Browsing All Posts filed under »T.S. Eliot«

‘Religion and Literature’ – T.S. Eliot

October 1, 2008

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The essay ‘Religion and Literature’ written by T.S. Eliot can be viewed as a reaction against the tradition of viewing a literary work from purely aesthetic point of view. Many critics, especially the New Critics, believed that literature is not to be valued for its ethical and theological significance. But T.S. Eliot held the opinion […]

‘Murder in the Cathedral’ – An overview

January 31, 2008

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‘Murder in the Cathedral’ (a brilliant example of a poetic drama by T.S. Eliot) was written for the Canterbury festival in 1935. The play follows the event in Canterbury after Becket’s return in 1170. A chorus of women laments the absence of their archbishop and the people’s helplessness. In the schism between the Church and […]

Revival of Poetic Drama

January 31, 2008

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According to Francis Fergussan, a poetic drama is a drama in which you “feel” the characters are poetry and were poetry before they began to speak. Thus poetry and drama are inseparable. The playwright has to create a pattern to justify the poetic quality of the play and his poetry performs a double function. First, […]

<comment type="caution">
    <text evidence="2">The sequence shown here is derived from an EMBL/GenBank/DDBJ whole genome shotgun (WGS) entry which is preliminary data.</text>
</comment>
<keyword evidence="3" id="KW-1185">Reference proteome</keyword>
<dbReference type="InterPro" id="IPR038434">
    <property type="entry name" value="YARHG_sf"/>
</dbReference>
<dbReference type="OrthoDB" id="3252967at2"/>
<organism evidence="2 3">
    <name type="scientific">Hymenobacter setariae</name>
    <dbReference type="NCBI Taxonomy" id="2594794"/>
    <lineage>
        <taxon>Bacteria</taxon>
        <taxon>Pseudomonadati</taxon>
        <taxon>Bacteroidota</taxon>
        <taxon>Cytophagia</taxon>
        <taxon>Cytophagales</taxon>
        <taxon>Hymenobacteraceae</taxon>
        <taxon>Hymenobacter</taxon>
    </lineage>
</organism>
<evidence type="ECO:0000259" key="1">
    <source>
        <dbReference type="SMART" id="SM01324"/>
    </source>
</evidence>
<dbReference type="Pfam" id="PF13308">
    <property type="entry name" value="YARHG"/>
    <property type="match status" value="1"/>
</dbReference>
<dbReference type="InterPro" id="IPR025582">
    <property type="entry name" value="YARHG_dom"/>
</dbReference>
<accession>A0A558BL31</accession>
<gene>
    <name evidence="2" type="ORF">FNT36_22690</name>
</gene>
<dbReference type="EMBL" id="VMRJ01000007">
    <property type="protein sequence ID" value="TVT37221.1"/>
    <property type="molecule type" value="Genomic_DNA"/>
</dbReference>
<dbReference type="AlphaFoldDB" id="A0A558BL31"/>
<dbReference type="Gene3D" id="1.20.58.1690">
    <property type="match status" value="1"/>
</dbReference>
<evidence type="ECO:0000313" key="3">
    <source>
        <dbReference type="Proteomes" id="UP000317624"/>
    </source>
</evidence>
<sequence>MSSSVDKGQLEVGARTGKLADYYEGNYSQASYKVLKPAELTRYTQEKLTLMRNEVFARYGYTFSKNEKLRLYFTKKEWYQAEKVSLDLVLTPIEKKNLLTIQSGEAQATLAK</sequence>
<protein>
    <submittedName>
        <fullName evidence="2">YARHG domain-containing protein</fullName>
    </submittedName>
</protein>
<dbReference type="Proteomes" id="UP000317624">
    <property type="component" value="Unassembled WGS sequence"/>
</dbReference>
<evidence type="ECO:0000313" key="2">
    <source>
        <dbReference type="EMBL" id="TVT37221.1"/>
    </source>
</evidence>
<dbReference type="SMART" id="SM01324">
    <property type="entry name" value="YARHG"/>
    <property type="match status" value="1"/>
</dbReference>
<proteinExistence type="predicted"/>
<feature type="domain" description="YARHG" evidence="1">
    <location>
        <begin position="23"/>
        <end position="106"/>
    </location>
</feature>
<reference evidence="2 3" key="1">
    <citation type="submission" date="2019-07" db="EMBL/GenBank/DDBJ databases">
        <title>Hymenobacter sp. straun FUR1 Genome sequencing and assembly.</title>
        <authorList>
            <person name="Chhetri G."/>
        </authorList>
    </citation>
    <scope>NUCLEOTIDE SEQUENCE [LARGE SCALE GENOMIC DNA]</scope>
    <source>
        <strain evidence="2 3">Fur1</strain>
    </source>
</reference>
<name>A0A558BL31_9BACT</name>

Poetic Drama

January 18, 2008

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The term ‘poetic drama’ became popular during the middle of the twentieth century. It was T.S. Eliot who revived this drama/term as a reaction to the drama of ideas popularized by Galsworthy and G. B. Shaw under the influence of Ibsen. Even Shaw has written ‘The Quintessence of Ibsenism’, in which he gave his manifesto […]

T.S. Eliot’s ‘Murder in the Cathedral’

October 16, 2007

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Some selected quotations from T.S. Eliot’s play ‘Murder in the Cathedral’:“For the good times past, that are come againI am your man.” (First Tempter) “To man of God what gladness?” (Becket) “Shall I who ruled among the doves as an eagleNow take the shape of wolf among wolves.” (Becket) “King is forgotten when another shall […]